Welcome to my Metazoic site! This site discusses the existence of the creatures to come along after humans will be extinct. I first became interested in a world after man when I acquired my first copy of Dougal Dixon's After Man: A Zoology of the Future in 1992. However, I unwittingly created creatures that did not exist from the time I was about 8 years old. But it was after I obtained a copy of that book (now a collector's item) that I decided to take these same creatures I created as a child and make them more realistic in an evolutionary sense. Though it may be hard for a lot of us to grasp, humans will soon become extinct. One of the biggest factors of how this will happen is the current overpopulation rate. Which is why I don't contribute to the population. I created this world with little more than mammals fulfilling all ecological niches with the help of some friends. I even gave the era of the age after man a name, I called it the Metazoic, derived from the words for "After-era" (Meta, meaning after, and zoic meaning era). We are now in the Cenozoic era. To view all the animals I have created since I began this project, you can go to the "Meet the Mammals" section of this site. To discuss your own ideas about what you think will happen in the future world, and share your ideas with others, please feel free to leave a comment.
One more thing, some of you may find this site quite offensive, and you have a right to your own opinion. But please respect my right to have an opinion too. I'm not saying there is no GOD, I believe it was HIM who got the ball rolling. But I believe after that, evolution took over. There is so much more evidence of evolution than there is of creation. Even that going on right under our noses. Other than that, enjoy yourself and visit our many links.
Tuesday, February 24, 2009
Climate Change and Temperate Plants
Climate Change Can Supercharge Plant Growth
Emily Sohn, Discovery News
Feb. 24, 2009 -- Climate change might help some plants thrive -- not just because temperatures will be warmer, but because temperatures will be more variable.
As deeply frozen winters give way to more cycles of freezing and thawing, certain plants will become more productive, according to one of the first studies to consider the link, though not all plants will benefit and those that do might suffer in other ways.
"These findings illustrate that climate change will provide many surprising effects in ecosystems," said lead researcher Juergen Kreyling, of the University of Bayreuth in Germany. "Freeze-thaw cycles are just one phenomenon that is not yet understood but is rapidly changing."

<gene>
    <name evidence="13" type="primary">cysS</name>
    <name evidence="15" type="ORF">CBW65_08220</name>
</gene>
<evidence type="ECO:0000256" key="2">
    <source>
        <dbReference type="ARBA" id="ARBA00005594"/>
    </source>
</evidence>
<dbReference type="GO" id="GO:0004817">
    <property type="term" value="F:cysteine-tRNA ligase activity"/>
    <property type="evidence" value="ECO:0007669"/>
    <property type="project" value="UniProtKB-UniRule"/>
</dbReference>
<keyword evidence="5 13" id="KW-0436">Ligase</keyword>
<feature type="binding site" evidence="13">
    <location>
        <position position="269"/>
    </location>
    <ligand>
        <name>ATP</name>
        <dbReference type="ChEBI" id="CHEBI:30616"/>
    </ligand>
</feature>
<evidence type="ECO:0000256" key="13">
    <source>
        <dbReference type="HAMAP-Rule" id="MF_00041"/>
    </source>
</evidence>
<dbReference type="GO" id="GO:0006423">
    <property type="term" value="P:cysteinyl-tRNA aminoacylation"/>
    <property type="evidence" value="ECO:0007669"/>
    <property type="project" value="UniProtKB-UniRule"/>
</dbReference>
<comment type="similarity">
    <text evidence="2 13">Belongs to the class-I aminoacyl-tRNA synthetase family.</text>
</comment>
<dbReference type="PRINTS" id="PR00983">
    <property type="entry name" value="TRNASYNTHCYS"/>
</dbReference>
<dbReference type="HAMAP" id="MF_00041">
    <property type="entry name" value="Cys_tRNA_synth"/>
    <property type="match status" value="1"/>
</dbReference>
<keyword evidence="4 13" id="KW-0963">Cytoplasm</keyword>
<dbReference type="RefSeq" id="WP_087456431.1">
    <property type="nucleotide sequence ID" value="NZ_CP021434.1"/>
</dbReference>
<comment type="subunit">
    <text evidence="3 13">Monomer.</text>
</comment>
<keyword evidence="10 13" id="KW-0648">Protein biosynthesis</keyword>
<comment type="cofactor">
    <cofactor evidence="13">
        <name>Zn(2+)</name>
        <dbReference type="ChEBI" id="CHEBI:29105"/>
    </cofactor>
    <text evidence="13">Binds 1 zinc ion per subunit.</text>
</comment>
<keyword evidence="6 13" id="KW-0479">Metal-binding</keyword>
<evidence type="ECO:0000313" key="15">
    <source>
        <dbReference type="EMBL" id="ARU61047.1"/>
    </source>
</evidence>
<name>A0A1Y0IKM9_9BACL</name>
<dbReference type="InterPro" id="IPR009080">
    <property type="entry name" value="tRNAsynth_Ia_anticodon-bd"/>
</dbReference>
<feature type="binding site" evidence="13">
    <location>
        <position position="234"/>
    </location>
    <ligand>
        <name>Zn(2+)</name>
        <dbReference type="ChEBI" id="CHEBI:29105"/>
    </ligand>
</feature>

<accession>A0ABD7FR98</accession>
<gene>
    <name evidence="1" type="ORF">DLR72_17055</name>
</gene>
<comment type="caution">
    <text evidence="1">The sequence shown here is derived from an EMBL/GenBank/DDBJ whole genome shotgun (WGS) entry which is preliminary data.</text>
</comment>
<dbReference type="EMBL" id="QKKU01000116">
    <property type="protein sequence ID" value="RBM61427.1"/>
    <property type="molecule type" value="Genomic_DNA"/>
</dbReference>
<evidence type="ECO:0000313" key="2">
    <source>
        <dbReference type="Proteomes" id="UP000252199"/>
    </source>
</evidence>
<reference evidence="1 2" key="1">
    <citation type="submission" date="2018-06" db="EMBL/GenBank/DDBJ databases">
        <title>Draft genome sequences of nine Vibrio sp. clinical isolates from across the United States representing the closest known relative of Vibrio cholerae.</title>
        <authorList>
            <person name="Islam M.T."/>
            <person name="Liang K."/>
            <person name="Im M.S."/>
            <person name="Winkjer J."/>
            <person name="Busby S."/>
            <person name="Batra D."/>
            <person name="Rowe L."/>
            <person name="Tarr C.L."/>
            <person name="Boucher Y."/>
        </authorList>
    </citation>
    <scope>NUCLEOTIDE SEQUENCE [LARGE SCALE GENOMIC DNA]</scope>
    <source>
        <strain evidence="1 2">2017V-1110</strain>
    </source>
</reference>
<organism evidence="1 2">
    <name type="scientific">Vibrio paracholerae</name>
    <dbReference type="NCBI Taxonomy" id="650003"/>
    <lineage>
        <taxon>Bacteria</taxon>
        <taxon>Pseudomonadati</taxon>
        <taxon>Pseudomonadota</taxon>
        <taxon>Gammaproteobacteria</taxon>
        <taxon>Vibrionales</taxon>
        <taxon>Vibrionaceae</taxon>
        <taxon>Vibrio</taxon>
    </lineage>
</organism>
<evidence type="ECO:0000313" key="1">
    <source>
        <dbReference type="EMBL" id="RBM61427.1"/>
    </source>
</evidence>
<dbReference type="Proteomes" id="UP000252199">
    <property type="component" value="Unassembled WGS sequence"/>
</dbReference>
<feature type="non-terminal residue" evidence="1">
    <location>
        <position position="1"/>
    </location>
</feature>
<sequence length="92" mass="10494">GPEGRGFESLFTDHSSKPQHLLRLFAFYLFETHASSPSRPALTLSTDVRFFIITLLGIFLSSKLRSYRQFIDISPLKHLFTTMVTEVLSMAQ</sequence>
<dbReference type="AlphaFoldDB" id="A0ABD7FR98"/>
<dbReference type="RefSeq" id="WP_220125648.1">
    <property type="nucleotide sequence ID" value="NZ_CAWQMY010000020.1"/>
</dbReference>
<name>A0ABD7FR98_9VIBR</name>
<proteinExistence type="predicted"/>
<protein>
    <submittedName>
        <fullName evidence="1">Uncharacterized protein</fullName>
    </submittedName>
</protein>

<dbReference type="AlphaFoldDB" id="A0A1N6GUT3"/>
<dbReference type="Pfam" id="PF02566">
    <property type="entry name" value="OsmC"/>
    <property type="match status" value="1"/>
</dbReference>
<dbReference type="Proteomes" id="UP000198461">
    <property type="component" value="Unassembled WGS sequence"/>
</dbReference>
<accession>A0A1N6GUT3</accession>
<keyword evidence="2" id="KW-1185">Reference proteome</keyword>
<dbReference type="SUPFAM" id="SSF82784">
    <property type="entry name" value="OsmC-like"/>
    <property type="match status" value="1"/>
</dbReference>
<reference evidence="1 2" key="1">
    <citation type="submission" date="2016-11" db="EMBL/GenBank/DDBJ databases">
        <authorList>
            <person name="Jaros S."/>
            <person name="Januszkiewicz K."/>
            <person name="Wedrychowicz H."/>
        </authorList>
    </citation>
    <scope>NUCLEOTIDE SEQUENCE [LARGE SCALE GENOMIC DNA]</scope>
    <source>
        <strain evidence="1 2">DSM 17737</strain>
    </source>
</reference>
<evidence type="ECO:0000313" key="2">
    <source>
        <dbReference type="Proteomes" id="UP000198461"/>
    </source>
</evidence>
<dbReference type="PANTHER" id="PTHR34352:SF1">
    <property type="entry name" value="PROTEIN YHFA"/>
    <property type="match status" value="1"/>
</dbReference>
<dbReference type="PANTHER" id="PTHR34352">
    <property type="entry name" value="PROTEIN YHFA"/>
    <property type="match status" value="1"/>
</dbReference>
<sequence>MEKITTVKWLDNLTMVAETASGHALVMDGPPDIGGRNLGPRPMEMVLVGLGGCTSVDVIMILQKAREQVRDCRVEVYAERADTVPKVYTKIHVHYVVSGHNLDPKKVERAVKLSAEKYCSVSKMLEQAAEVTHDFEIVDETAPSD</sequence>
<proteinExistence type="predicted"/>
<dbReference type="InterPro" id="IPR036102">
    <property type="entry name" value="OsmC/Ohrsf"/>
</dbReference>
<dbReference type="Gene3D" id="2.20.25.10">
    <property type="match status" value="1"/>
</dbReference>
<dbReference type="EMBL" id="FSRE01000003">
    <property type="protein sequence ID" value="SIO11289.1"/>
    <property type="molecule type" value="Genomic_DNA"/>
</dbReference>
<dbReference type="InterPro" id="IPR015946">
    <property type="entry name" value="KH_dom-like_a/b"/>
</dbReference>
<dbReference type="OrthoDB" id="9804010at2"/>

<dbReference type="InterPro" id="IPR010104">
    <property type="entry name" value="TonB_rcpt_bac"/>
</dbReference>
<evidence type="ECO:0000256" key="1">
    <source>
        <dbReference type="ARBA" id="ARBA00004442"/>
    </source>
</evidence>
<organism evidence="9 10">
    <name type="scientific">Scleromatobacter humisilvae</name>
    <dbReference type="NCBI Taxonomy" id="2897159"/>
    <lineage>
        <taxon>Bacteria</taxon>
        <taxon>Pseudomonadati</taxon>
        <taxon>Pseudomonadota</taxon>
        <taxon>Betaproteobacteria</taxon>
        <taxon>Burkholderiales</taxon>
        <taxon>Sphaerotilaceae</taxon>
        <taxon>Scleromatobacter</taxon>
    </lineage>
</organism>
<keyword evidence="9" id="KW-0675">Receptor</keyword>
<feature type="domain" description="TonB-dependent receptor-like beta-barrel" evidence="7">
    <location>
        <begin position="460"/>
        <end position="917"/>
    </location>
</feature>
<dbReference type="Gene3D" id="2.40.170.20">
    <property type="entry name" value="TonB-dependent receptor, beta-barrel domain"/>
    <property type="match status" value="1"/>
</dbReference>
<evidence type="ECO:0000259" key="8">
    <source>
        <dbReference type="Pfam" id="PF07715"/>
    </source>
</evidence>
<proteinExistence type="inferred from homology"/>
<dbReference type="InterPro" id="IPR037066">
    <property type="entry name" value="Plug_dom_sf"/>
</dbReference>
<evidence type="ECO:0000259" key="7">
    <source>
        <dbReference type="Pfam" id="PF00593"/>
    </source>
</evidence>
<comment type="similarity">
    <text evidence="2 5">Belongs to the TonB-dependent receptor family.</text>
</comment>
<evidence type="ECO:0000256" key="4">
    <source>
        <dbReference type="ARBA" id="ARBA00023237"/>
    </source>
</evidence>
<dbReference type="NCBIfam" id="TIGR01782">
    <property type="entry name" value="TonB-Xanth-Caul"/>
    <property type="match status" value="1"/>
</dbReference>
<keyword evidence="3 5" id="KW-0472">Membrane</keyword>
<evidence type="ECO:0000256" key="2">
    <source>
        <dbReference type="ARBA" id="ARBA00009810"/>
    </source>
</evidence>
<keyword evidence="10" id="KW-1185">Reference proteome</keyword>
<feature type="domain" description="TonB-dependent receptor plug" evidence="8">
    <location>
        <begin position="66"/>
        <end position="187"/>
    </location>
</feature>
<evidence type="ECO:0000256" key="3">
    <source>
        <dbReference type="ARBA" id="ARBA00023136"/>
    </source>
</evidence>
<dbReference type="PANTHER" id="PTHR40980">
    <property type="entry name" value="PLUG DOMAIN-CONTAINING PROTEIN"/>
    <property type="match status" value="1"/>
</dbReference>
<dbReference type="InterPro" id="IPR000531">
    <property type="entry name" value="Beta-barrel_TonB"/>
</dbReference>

According to projections by the Intergovernmental Panel on Climate Change, many places with traditionally cold winters will begin to flirt more frequently with the freezing point as the climate heats up.
Normally, a thick snow cover insulates the soil in temperate and high-latitude regions, keeping ground temperatures fairly constant. But warmer days will lead to less snow on the ground, meaning the soil is more likely to freeze and thaw many times over the course of the season.
Previous research has shown that thawing and refreezing affects nutrient levels in the soil as well as microbial activity. Kreyling and colleagues wanted to know what the shift in winter weather would do to plant life.
In the winter of 2005-2006, the researchers planted several species of common grasses and herbs in 30 plots on the outskirts of Bayreuth, where average January temperatures usually hover around negative one degree Celsius (30 degrees F). Each plot contained 100 individual plants and a buried heating wire that could artificially thaw the soil.
When temperatures dropped below freezing and stayed there for 48 hours, the team turned on the wires in half of the plots. Two days later, they allowed the soil in these plots to freeze again. Over the course of the winter, the technique added five extra freeze-thaw cycles to the three that occurred naturally.
After harvesting, drying, and weighing the plants the following summer, measurements showed that heated plots contained 10 percent more biomass above ground than unheated plots did. In a paper in the journal New Phytologist, the researchers speculated that thawing and refreezing increases microbial activity and breaks up the soil, making plants more productive.
"Winter...is a time during which the plants were proposed to do nothing," Kreyling said. "It is astonishing that they seem to be able to take up nutrients that become available during the freeze-thaw events."
Not all news was good news, though. Results showed that roots were shorter in the heated plots. The same weather conditions might be harder on other plant species, added Hugh Henry, a plant ecologist at the University of Western Ontario. And, he said, nutrients that leach out of the soil during freezing and thawing cycles most likely end up in rivers, streams, and lakes, where they cause algal blooms and other problems.
"This indicates," Henry said, "that changes in climate and more extreme climate events could potentially have fairly large effects on nutrient availability and the way plants grow."